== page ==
(1311-08-07) The True Pull
Summary: Iphigénie calls on Philomène in the infirmary, well after the latter’s confinement therein has begun to wear upon her…
RL Date: 16/08/2019 - 17/08/2019
Related: Variant Passages, the Incident at the Palace plot in general.
iphigenie philomene 

Infirmary — Marsilikos

Situated within the beautiful greenery of the gardens of Eisheth, along the coastline not too far from the harbour and in view of the Citadel that guards the entrance to the port of Marsilikos, is the infirmary, a one storey building of white stone and simple architecture that has been enhanced with classical elements, as if inspired by the buildings of ancient Hellene culture. Traces of columns, half-worked into the walls can be found on all sides of the infirmary. An archway frames the sturdy oak door of the entrance, white stone worked with impressive masonry skill into a bas-relief, depicting a female in robes holding a roll of bandages and a vial of sorts to the left and a male healer to the right with a scroll in one hand, while the other is lifted in lecturing gesture, as if he were giving a medical diagnosis.

The hall beyond is agreeably cool during hot summers and kept warm in cold winters, through a large hearth that governs the center of the long wall to the right. It is here in this hall that the majority of patients will be treated immediately, and so there are a number of curtains that divide the space into areas with cots. In times of need, the space can be stacked up to hold two dozen beds. The vicinity of the gardens allows for the soothing tranquility of nature to become part of the process of recovery, chirping of birds, wisps of casual conversation reaching those inside through the line of arched windows that sit higher up at the walls. It also serves a source of lighting during the day, whereas a number of oil lamps at the walls are lighted during evenings and nights.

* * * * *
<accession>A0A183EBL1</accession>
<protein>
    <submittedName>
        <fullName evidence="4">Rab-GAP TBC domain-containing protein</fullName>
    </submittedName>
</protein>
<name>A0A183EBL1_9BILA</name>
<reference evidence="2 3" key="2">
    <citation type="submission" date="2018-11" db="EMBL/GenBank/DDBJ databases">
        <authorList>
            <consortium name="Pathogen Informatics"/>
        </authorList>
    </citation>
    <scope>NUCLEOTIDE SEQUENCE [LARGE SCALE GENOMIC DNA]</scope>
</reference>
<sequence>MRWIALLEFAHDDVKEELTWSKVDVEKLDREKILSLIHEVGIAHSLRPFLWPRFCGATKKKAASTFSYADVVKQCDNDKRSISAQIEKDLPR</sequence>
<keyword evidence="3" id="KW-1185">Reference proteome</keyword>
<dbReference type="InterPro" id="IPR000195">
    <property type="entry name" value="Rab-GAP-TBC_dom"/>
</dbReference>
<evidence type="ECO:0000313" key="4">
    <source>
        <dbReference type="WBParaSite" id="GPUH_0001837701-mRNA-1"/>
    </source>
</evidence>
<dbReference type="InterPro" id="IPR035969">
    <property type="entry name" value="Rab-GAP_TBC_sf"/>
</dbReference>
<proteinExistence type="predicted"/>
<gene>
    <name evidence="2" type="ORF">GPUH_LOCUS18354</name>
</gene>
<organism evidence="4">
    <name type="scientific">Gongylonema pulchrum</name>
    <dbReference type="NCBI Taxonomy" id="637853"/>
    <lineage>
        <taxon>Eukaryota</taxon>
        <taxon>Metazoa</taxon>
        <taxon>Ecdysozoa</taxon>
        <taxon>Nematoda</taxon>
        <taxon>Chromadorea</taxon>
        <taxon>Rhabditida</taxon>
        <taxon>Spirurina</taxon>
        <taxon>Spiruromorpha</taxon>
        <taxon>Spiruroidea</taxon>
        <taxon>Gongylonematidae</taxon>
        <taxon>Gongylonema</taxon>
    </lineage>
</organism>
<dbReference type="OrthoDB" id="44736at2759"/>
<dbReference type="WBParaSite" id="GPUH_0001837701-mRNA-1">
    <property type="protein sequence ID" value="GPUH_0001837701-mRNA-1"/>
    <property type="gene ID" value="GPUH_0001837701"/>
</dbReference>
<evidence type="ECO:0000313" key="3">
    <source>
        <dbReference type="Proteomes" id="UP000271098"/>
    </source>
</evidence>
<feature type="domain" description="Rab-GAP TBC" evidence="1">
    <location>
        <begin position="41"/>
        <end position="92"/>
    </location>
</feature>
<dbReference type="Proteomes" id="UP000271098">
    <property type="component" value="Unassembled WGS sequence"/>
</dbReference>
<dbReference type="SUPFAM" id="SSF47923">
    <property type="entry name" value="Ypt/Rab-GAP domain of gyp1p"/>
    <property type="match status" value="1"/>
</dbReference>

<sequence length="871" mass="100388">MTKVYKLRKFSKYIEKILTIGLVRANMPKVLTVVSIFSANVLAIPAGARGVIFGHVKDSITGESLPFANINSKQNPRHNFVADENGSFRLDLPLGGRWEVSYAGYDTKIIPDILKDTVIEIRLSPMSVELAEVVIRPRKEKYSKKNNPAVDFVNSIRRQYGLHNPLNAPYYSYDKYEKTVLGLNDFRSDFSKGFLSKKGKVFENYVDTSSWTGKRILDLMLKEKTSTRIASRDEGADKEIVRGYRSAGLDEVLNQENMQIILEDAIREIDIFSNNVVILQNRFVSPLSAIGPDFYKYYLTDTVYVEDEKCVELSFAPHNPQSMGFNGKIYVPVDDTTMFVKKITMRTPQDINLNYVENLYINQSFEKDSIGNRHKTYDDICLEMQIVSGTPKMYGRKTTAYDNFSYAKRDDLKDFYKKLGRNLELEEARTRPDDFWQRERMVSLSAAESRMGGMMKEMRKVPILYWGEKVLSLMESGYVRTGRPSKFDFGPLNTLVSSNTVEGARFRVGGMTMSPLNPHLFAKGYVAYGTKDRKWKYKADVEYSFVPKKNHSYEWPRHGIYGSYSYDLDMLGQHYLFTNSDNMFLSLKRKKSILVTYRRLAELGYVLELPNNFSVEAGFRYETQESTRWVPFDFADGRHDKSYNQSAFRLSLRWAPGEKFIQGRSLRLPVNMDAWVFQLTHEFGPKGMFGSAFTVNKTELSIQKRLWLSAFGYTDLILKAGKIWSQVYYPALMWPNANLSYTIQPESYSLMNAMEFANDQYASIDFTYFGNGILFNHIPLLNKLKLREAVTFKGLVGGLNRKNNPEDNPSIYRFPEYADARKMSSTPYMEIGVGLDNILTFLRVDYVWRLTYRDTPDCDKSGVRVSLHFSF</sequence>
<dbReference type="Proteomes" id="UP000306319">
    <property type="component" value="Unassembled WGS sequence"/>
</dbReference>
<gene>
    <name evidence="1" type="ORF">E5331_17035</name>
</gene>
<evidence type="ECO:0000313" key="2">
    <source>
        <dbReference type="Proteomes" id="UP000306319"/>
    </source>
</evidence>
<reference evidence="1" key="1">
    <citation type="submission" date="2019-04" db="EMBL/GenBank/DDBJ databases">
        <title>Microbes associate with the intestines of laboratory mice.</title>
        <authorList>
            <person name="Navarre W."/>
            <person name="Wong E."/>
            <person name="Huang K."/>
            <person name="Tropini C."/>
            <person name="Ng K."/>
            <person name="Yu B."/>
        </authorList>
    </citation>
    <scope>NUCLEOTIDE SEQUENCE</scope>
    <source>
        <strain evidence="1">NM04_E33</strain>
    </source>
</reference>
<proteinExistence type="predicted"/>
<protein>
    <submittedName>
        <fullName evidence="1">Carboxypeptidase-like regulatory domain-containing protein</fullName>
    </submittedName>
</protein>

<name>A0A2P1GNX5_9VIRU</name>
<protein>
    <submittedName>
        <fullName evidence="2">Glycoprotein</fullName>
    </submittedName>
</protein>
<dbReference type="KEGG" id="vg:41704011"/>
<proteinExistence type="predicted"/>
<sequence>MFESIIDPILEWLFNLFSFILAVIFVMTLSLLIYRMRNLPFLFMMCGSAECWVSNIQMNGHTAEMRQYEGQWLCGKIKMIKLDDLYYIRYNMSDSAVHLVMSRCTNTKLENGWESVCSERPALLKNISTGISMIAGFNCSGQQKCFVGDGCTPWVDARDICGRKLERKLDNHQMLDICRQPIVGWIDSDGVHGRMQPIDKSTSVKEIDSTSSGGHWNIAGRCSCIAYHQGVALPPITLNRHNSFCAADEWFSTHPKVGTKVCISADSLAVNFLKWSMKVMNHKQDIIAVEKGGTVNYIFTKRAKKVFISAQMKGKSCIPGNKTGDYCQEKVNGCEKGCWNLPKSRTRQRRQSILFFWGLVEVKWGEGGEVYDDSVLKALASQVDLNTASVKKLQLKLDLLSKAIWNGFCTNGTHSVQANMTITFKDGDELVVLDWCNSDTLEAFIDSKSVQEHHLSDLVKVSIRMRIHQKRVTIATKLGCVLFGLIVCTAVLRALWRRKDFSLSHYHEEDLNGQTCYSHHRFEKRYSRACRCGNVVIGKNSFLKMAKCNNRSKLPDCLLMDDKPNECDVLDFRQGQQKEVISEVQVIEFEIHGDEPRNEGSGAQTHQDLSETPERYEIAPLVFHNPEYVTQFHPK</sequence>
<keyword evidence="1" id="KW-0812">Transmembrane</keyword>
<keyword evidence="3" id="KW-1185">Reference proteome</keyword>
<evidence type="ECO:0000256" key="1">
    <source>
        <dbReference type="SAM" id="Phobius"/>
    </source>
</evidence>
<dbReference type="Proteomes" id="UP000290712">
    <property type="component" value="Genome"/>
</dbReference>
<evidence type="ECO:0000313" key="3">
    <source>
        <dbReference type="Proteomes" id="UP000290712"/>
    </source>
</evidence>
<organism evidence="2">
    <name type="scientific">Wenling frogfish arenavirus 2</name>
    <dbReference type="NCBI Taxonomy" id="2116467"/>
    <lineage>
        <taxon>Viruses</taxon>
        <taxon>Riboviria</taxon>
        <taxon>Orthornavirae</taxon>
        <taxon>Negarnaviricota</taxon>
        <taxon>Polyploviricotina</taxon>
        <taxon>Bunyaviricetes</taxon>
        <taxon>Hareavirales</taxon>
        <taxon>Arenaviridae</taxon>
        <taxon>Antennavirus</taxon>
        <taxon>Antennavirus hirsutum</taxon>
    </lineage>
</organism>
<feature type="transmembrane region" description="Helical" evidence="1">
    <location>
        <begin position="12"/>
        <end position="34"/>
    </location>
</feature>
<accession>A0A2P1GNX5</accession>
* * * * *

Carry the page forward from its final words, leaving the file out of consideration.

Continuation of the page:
Close to the entrance, there is a door to the left that leads to the infirmary's office, where records of patients are being kept, along with other book keeping of supplies and the like. Another archway opens from the hall into a hallway, where secluded rooms are provided for harder cases, long-term treatments and those of higher standing and the wish for more privacy. These chambers are plain yet well kept, immaculately clean, with sheets of the more comfortable beds being changed regularly. In each chamber, an arched window offers light during the day, and a pair of two chairs offer seating to healers or the occasional visitor a patient may receive.

Not Philomène’s first visitor of the day, nor even in a high-necked dark green gown her most austerely dressed, Iphigénie Maignard arrives in the warmth of the afternoon preceded by a flushed acolyte and followed by a maid carrying a wicker basket of fresh summer fruit.

She stops on the threshold of the sickroom, her heavy skirts still swaying with their recent movement, and smiles inquiringly at Philo. “I hope I don’t disturb you, vicomtesse—?”

The acolyte flicks her a doubtful look, and straightens some things needlessly.

It would appear that Philomène is starting a collection of modestly dressed older women. If by a collection we mean two, that being the sum total of what we might loosely consider to be wellwishers of the female persuasion who have come to visit. Today’s visitor, though, perhaps to the shock and astonishment of the reddened acolyte, is actually greeted with something resembling both courtesy and pleasure. There’s a smile - a real, actual, genuine smile, for the first time this week, perhaps, since the poppy has been reduced and is no longer prompting such uncharacteristic things - and the recovering vicomtesse lifts one hand from the bedclothes to greet her visitor. “My dear Lady Maignard, not at all,” she insists. Her voice remains somewhat quiet and subdued in volume at least, but there’s still a hint of the old bite returning. “I assure you, a disturbance is exactly what I need.”

There’s another half smile, this one a little more self deprecating, as she lifts in the other hand as though to demonstrate how she’s been passing her time, a particularly well worn and thumbed copy of a religious treatise. Well, this is the temple of Eisheth. What else would one find lying around and provide to an incalcitrant patient? Philo is unamused by her diversions, but helpless to do anything but grasp at anything she can, of course.